Predator (1987)

“GET TO DA CHOPPAH!”

Yuge.
There are literally NO pictures on the Internet of the moment where Schwarzenegger says “Get to da choppa!” that don’t have the words “GET TO DA CHOPPA!” on them so enjoy this display of oversized guns.

OK, perhaps it’s not exactly poetry, but verbal poetry takes a back seat to memorable imagery and quotability in cinema, and Schwarzenegger was savvy enough to realize that in the heyday of his action career. I, personally, felt like Predator was a little cheesy at the time, but on reviewing it, well, it’s still just about as cheesy I remember (whereas most of the usual suspects from the ’80s have gotten a whole lot cheesier).

The kids loved it. And there are some very remarkable things about this film. The first third is a run-of-the-mill ’80s-Commando-Rescue plot, though ably directed by John McTiernan (whose next feature would be the Christmas classic Die Hard) featuring Apollo Creed and the other future governor, Jesse “I aint’ got time to bleed” Venture (who would show up in next week’s showing of Running Man as Captain Freedom, which we skipped to see the Hayao Miyazaki film Lupin III: The Castle of Cagliostro).

But even this third is sort of noteworthy as it is peopled by characters who might be boiled down to “Ripped Indian”, “Ripped Ugly Black Dude”, “Ripped Pretty Black Dude”, “Somewhat Less Ripped White Guy With Glasses”, etc., but who are actually attended to, despite the demands of the action story. This movie cares about its musclebound heroes, and has the advantage of a cast that actually kind of looks like it could do the amazing feats of strength and survival required (pace Tom Cruise).

That bicep is ridic. How does he Q-tip his ears?
More oversized guns. The only iron here is what they lift.

By the way, is it just my imagination or do the women who turn up in some of the Arnold films, like Elpidia Carroll and Maria Conchita Alonzo, look a lot like his baby mama?

Arnold's got a thing for the dark meat? as Chris Rock might say.
Eh. It’s a bit of a stretch.

Anyway, before you know it, Commando is turning into Ten Little Indians, although I was impressed retroactively at how well the movie disguises that. You kind of think that they aren’t all going to die, even when Billy says “We’re all gonna die” pretty early on. As I said, I think I liked it better this time than the first time, perhaps because the first part didn’t seem quite so clichéd. (I mean, seriously, what percentage of movies in any given ’80s year was a “jungle rescue” picture? 15%?)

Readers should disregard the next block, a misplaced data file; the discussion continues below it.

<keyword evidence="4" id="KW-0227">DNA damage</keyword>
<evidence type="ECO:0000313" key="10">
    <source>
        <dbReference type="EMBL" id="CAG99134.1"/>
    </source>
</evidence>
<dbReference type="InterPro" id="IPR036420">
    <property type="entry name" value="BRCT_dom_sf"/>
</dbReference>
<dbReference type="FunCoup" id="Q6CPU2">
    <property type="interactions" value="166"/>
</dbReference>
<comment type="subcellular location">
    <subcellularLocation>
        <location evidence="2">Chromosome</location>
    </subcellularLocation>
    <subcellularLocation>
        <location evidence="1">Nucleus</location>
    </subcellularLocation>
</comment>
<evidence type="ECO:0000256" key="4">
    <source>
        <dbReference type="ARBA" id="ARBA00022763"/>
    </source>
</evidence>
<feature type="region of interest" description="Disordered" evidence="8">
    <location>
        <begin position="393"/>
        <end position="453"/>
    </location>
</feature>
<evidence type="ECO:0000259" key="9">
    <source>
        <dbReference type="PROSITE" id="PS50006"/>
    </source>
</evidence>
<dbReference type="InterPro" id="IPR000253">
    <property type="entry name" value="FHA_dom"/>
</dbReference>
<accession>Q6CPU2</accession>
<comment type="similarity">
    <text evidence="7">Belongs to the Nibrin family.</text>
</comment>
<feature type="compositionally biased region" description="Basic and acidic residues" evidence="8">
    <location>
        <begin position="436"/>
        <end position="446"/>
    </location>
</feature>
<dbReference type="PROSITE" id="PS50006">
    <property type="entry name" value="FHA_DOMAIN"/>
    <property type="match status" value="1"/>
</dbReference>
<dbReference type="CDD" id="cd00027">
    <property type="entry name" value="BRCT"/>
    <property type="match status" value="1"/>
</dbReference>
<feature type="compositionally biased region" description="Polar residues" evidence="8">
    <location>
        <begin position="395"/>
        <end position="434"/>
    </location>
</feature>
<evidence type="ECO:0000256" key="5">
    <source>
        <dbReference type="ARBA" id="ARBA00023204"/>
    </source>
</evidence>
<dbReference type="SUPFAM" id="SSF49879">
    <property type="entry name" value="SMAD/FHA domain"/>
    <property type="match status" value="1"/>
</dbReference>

There’s also something kind of patriotic, kind of “America is the good guys”, kind of flag wavy about the whole thing. We like that. Even when sneaky Carl Weathers is doing his (obvious) reveal, you also know he gets his chance for redemption, because, warts-and-all, America is still the Good Guys. (This is, like, the most ’80s/Reagan subtext possible.)

Where I was surprised was the Predator’s camouflage. That seemed like such a cool effect at the time, and it was, but it looks really rough now. Like “He’s standing right there! Are you blind?” rough. This, like those quick cuts that by now seem interminably long to our increasingly trained brains, did not age well. The puppetry/face mask stuff is still exquisite, though. The movie lost its visual effects Oscar to—I kid you not—the Joe Dante/Dennis Quaid/Martin Short comedy Innerspace.

No need to finish the sentence, really.
“You are one ugly m—-“

The kids loved it, as I said, way more than I did. And they don’t even know it was directed by the Die Hard guy. Alan Silvestri’s score holds up very well. And sure enough, that’s Shane Black as the thinking-man’s commando, before he went on to write the Lethal Weapon series. Black is actually directing the Predator reboot/sequel due out next year. I’m cautiously optimistic after his outing with Gosling and Crowe in The Nice Guys.

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